A report by a Texas-based research organization found hydraulic fracturing, or fracking, has not led to widespread water contamination in the Lone Star state, further contradicting claims from environmentalists.
The Academy of Medicine, Engineering and Science of Texas (TAMEST) released its study Monday, concluding that contamination of drinking water from fracking “has not been observed in Texas.” The report noted that fracking is “highly unlikely” to contaminate drinking water aquifers, which are often far away from where the oil or natural gas is extracted.
“This study is yet another indication that the campaign to shut down fracking is based on politics, not science,” Steve Everley, spokesman, Texans for Natural Gas, told The Daily Caller News Foundation.
“If fracking were a credible risk to groundwater, we would know about it in Texas, which produces more oil and natural gas than any other state. The fact that such an incident hasn’t been observed here is further confirmation that fracking is safe and well-regulated,” Everley said.
The report also noted that fracking has helped Texas’s economy and reduced energy-related emissions. TAMEST is Texas’ version of the U.S. National Academies of Sciences, Engineering, and Medicine.
TAMEST’s study also notes that fracking has had other beneficial impacts on Texas, including making the state’s cleaner and reviving local economies.
This is another major study in the U.S. to conclude fracking is not a major risk to drinking water supplies.
The U.S. Geological Survey (USGS) published a study earlier this month that found no instances of water contamination from fracking in 116 wells across the energy-rich regions of Arkansas, Texas, and Louisiana. The Environmental Protection Agency (EPA) published a five-year study in 2016 that found fracking was not causing widespread groundwater contamination. A 2014 report by National Energy Technology Laboratory, which is run by the Energy Department, made a similar finding.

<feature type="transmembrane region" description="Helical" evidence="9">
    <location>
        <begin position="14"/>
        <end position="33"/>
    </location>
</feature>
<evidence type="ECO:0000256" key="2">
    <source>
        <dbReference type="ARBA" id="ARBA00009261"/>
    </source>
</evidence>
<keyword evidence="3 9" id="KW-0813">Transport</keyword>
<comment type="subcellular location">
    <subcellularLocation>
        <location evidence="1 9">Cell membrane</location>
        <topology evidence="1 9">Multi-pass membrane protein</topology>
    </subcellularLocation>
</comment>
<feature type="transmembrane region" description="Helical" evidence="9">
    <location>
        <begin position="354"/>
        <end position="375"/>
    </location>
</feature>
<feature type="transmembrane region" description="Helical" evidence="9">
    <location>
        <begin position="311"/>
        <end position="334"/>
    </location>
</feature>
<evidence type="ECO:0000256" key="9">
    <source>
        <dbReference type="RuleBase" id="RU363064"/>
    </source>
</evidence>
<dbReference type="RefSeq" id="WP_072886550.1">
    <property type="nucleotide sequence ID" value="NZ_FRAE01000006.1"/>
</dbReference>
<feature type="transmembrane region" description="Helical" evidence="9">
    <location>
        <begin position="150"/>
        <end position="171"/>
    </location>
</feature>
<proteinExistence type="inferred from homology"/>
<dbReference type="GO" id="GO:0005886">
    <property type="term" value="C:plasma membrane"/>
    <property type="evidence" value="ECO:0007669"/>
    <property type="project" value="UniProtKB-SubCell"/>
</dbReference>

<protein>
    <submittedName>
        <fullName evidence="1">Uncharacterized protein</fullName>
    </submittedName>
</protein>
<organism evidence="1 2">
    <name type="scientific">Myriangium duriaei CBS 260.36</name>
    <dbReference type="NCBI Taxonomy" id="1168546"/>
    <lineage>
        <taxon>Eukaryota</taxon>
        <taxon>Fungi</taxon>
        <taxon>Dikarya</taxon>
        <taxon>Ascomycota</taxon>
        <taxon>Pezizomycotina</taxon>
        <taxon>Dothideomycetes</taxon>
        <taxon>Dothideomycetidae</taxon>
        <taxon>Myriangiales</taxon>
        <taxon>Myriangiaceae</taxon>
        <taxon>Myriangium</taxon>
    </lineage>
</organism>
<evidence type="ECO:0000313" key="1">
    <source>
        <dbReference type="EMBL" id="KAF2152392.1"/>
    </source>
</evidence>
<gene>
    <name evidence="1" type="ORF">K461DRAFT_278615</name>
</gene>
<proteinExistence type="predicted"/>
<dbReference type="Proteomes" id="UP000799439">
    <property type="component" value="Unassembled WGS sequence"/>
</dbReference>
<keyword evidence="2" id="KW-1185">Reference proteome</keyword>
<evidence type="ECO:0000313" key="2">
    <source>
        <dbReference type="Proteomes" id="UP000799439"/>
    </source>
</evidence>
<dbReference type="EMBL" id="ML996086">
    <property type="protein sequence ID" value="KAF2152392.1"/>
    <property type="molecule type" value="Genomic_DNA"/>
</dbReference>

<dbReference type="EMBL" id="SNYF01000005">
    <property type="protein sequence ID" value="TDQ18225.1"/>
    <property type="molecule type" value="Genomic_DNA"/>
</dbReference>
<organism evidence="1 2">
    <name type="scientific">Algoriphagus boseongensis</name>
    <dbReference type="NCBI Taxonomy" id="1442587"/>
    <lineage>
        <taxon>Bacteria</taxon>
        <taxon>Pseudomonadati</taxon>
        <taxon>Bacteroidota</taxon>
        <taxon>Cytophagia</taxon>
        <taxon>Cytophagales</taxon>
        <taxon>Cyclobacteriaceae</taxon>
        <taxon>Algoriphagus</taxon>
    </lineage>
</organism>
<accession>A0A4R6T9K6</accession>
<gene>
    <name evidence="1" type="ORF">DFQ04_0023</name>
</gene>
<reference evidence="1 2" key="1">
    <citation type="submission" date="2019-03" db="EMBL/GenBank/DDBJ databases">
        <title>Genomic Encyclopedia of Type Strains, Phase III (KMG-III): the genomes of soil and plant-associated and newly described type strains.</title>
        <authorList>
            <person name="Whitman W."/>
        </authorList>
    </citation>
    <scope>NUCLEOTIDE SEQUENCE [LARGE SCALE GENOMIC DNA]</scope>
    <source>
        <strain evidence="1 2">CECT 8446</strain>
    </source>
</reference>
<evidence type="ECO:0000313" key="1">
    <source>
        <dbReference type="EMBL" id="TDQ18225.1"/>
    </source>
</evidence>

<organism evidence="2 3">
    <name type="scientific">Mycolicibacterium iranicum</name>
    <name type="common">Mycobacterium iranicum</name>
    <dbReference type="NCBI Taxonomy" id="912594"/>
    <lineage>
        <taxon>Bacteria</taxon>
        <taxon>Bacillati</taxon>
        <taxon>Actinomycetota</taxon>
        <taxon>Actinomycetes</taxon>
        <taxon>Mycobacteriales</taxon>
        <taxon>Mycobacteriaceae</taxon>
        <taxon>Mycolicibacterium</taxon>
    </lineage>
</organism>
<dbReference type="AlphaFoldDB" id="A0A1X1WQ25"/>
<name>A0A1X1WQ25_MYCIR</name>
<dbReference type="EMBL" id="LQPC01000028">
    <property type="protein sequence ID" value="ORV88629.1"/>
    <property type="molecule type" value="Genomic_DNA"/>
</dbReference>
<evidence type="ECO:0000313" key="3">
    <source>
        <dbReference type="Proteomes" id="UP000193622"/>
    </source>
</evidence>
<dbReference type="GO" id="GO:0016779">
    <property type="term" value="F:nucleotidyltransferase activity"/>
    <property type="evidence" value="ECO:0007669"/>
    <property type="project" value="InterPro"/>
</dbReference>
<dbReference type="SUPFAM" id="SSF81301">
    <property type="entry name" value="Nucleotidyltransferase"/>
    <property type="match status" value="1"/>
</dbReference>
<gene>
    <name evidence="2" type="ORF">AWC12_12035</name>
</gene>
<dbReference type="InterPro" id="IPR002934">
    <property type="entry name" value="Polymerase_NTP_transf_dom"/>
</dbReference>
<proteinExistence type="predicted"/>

Reports by state level regulators have come to similar conclusions.
Environmentalists at the blog Ecowatch responded to such studies by arguing, “millions of Americans know that fracking contaminates groundwater and for the EPA to report any differently only proves that the greatest contamination from the industry comes from its influence and ownership of our government.”
Even scientists whose research was directly financed by environmentalists couldn’t find evidence that fracking contaminates groundwater.
“Our funders, the groups that had given us funding in the past, were a little disappointed in our results,” Amy Townsend-Small, the lead researcher of a University of Cincinnati study, told Newsweek last April. “We haven’t seen anything to show that wells have been contaminated by fracking.”
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